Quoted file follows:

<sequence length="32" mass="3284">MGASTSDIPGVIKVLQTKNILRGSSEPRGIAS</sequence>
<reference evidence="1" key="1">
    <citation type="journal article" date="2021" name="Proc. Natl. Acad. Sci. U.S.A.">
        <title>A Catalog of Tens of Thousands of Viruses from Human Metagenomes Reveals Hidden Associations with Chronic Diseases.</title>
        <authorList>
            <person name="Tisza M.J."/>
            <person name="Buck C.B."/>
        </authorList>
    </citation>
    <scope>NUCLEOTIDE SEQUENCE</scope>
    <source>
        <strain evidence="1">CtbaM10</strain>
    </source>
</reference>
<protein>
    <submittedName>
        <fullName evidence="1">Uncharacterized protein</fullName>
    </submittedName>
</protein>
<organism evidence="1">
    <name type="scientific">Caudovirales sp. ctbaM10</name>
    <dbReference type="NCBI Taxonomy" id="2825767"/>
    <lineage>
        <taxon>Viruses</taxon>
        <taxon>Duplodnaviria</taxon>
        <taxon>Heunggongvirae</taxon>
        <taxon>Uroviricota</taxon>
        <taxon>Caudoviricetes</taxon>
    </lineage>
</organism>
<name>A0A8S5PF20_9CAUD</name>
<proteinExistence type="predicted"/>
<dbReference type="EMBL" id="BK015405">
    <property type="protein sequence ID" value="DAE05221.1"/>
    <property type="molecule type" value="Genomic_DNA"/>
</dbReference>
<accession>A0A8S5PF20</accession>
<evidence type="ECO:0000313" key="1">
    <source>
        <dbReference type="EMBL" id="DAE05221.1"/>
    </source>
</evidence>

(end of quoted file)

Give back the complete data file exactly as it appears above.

<sequence length="32" mass="3284">MGASTSDIPGVIKVLQTKNILRGSSEPRGIAS</sequence>
<reference evidence="1" key="1">
    <citation type="journal article" date="2021" name="Proc. Natl. Acad. Sci. U.S.A.">
        <title>A Catalog of Tens of Thousands of Viruses from Human Metagenomes Reveals Hidden Associations with Chronic Diseases.</title>
        <authorList>
            <person name="Tisza M.J."/>
            <person name="Buck C.B."/>
        </authorList>
    </citation>
    <scope>NUCLEOTIDE SEQUENCE</scope>
    <source>
        <strain evidence="1">CtbaM10</strain>
    </source>
</reference>
<protein>
    <submittedName>
        <fullName evidence="1">Uncharacterized protein</fullName>
    </submittedName>
</protein>
<organism evidence="1">
    <name type="scientific">Caudovirales sp. ctbaM10</name>
    <dbReference type="NCBI Taxonomy" id="2825767"/>
    <lineage>
        <taxon>Viruses</taxon>
        <taxon>Duplodnaviria</taxon>
        <taxon>Heunggongvirae</taxon>
        <taxon>Uroviricota</taxon>
        <taxon>Caudoviricetes</taxon>
    </lineage>
</organism>
<name>A0A8S5PF20_9CAUD</name>
<proteinExistence type="predicted"/>
<dbReference type="EMBL" id="BK015405">
    <property type="protein sequence ID" value="DAE05221.1"/>
    <property type="molecule type" value="Genomic_DNA"/>
</dbReference>
<accession>A0A8S5PF20</accession>
<evidence type="ECO:0000313" key="1">
    <source>
        <dbReference type="EMBL" id="DAE05221.1"/>
    </source>
</evidence>